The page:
I'm sure the AD200 works great and produces great images. The extra money for Profoto gear (for me) has very little to do with what the images actually look like at the end of the day (I have seen such comparisons done before) and everything to do with the total system and reliability. My Profoto stuff just WORKS, and works really, really well, with very little fussing and fiddling, which is extremely important to me when working with clients/subjects. I have worked with enough cheap flash equipment to know that chintzy modifier mount systems and unreliable radio triggering have no place in my workflow (not directed at Godox or Paul Buff in particular as I have not used them specifically).

I agree with Felix in that the AD200 looks fragile. In addition to the flash itself looking fragile, looking at how modifiers are mounted concern me (they look fiddly and have way too many points of weakness to support big modifiers like 5 foot octas). Part of what makes Profoto (and other expensive lighting systems) worth the extra money (to me) is that they are about as bombproof as something with glass and electronics can be, and this extends to how secure the mounting hardware is, for both the strobe and for modifiers.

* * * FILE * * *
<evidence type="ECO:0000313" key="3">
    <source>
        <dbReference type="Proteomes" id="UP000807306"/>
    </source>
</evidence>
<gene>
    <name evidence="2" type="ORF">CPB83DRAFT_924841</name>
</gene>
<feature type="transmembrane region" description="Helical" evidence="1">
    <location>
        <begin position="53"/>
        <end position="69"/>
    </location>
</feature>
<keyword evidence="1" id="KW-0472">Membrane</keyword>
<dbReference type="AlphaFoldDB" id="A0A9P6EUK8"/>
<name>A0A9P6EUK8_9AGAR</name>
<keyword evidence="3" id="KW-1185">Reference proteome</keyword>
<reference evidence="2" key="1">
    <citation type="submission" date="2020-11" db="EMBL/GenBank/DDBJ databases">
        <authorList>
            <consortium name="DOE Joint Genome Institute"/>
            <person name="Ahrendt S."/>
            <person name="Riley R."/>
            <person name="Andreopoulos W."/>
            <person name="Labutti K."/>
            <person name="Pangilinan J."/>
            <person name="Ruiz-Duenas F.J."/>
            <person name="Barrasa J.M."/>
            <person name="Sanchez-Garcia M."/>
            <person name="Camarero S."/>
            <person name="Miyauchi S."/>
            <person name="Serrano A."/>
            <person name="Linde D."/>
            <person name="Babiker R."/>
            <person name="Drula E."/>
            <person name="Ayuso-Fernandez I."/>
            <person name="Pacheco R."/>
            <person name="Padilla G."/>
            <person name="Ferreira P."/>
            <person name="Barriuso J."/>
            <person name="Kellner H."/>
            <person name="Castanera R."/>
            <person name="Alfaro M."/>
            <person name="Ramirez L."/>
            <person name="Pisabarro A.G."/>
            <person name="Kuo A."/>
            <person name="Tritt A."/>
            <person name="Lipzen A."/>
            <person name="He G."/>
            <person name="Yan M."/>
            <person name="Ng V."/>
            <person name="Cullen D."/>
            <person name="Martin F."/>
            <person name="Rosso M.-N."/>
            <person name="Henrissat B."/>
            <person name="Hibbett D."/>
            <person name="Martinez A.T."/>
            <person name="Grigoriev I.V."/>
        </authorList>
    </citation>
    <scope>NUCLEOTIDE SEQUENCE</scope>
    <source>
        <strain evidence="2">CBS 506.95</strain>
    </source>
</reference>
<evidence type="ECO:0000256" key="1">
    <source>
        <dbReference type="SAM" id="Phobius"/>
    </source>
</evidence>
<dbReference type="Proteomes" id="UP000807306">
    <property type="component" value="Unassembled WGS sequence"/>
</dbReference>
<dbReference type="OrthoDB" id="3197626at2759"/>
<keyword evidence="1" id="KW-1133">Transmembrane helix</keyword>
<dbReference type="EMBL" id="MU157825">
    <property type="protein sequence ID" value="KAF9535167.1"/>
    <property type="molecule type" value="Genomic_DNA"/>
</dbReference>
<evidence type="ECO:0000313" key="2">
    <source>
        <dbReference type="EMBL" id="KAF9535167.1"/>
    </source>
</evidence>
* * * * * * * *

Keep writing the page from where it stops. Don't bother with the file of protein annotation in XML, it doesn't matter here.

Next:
To continue your cable analogy..... (which I don't necessarily agree with, as the "extra sound quality" from gold plated connectors is impossible to quantify, however Profoto's proven track record as the defacto rental standard around the world speaks for itself) Godox flashes are the cheap RCA cables that came with your cable box, with poorly soldered connections that begin to break down after a few hundred connections/disconnections and weren't designed to be used on the road by a touring band. Profoto strobes (A1 notwithstanding, as I have not actually used this unit) are the shielded Belden wire with XLR connectors that were absolutely designed to be used and abused on the road. They both "work" and sound the same, but I have a heck of a lot more confidence in one of them to last a long time... whether this is worth the extra money is up to you. For me, along with the modifiers and other nice features (such as their amazing radio syncing ability and reliability), it is definitely worth it.